When considering materials to build with, there are two other rules: choose natural materials that have undergone little industrial processing, and find the most local sources for these materials as possible. If the material used is renewable (such as straw bales), so much the better. Also, natural materials tend to be non-toxic and impart a sense of earthy grace to your home.

There are two broad categories of building materials: those that insulate and those that store heat (thermal mass materials). Natural insulators tend to be light in weight and include straw bales, cordwood, pumice, cotton, wool, cellulose, papercrete, and lightweight concrete. Natural thermal mass materials tend to be heavy and include rocks, adobe, rammed earth, cob, bricks, and tile. Here in Crestone we have extremes of temperatures to deal with. For this reason the best way to keep your home comfortable is to make the outer shell from insulating materials, and then use the thermal mass materials on the inside to help maintain an even temperature. Walls can be composed of combinations of these materials, but the same order should be maintained.

I would suggest allowing your walls to breathe some, without putting a moisture barrier on them unless absolutely necessary. This will help keep a healthier interior environment and also allow moisture sensitive materials (such as straw) to dry out if they get damp for some reason. Obviously, any materials that will be buried in the ground must be capable of withstanding the pressure and possible dampness of that environment, and should not be breathable.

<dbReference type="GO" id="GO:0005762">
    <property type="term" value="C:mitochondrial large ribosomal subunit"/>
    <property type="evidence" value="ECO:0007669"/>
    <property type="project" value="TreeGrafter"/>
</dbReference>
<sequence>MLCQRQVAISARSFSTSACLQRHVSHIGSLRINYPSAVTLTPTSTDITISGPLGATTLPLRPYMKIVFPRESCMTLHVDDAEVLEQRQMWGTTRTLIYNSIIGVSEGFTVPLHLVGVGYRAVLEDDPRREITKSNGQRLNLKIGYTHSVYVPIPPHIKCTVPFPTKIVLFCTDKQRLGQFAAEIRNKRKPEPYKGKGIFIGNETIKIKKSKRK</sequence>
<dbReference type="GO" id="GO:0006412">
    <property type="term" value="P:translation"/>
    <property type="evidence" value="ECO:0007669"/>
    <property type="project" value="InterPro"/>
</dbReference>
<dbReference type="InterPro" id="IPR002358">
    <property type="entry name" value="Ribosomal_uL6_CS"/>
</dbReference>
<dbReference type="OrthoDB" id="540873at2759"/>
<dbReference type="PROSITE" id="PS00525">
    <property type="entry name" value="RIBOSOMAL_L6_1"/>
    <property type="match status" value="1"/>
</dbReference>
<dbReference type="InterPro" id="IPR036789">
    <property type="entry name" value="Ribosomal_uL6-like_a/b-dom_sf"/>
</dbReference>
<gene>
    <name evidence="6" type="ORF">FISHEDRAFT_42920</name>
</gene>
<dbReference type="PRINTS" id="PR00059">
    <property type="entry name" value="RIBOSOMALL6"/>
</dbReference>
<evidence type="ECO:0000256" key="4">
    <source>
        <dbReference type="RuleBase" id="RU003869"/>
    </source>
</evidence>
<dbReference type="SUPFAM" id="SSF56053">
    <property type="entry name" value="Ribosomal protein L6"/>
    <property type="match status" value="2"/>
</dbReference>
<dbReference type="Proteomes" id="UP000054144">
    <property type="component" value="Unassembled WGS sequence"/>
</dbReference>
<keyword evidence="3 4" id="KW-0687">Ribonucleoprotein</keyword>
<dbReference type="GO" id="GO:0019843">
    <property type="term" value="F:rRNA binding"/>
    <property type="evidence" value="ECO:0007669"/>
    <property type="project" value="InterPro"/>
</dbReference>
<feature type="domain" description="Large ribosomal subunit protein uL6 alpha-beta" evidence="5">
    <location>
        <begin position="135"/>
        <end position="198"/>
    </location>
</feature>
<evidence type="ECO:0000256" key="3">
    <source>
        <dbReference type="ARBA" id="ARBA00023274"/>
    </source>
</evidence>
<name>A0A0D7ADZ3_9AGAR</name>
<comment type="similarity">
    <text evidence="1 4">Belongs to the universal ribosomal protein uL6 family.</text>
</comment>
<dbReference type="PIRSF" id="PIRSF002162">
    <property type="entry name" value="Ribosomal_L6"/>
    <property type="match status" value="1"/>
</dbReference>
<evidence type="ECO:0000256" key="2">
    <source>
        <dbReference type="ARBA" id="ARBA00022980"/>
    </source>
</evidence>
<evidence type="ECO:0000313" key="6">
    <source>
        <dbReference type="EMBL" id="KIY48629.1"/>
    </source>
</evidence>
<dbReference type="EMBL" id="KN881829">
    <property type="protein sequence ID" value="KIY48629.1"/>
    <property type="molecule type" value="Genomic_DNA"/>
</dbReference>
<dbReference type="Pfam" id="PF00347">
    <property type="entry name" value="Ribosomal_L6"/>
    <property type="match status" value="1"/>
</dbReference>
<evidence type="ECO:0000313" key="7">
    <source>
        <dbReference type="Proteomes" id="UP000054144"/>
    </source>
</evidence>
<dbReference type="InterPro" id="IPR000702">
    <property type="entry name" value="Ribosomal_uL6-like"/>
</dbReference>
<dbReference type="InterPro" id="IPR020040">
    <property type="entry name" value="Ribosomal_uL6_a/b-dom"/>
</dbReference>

It can often pay off to remain somewhat flexible about some aspects of your design in order to be able to take advantage of recycled or inexpensive materials when they become available. For instance, you can frequently find phenomenal deals on windows if you are not tied to specific dimensions, because glass shops usually have an inventory of glass that was ordered in the wrong size or never picked up.

Getting your dream home design down on paper may be challenging, but I suggest that you persevere to the best of your ability, even if your sketches are rather rough. The more detailed your drawing, the better you will know just what you want, and this will help others visualize your dream also. You may need to hire a professional draftsperson or architect to complete your plans for review by your local authorities, or for whoever will be doing the actual building. Even if you plan to build your own home, I suggest that you make an effort to draw cross sections and construction details to help you picture exactly how it will be built. It is much easier to correct potential problems on paper than after they are staring you solidly in your face!

To learn more about every aspect of sustainable architecture discussed here, you might browse my website, www.greenhomebuilding.com. I encourage you to dream about your ideal green home in a joyous way, take positive steps toward realizing it, and before you know you will be actually living and dancing in your very own personally designed home. Little in life can be more satisfying!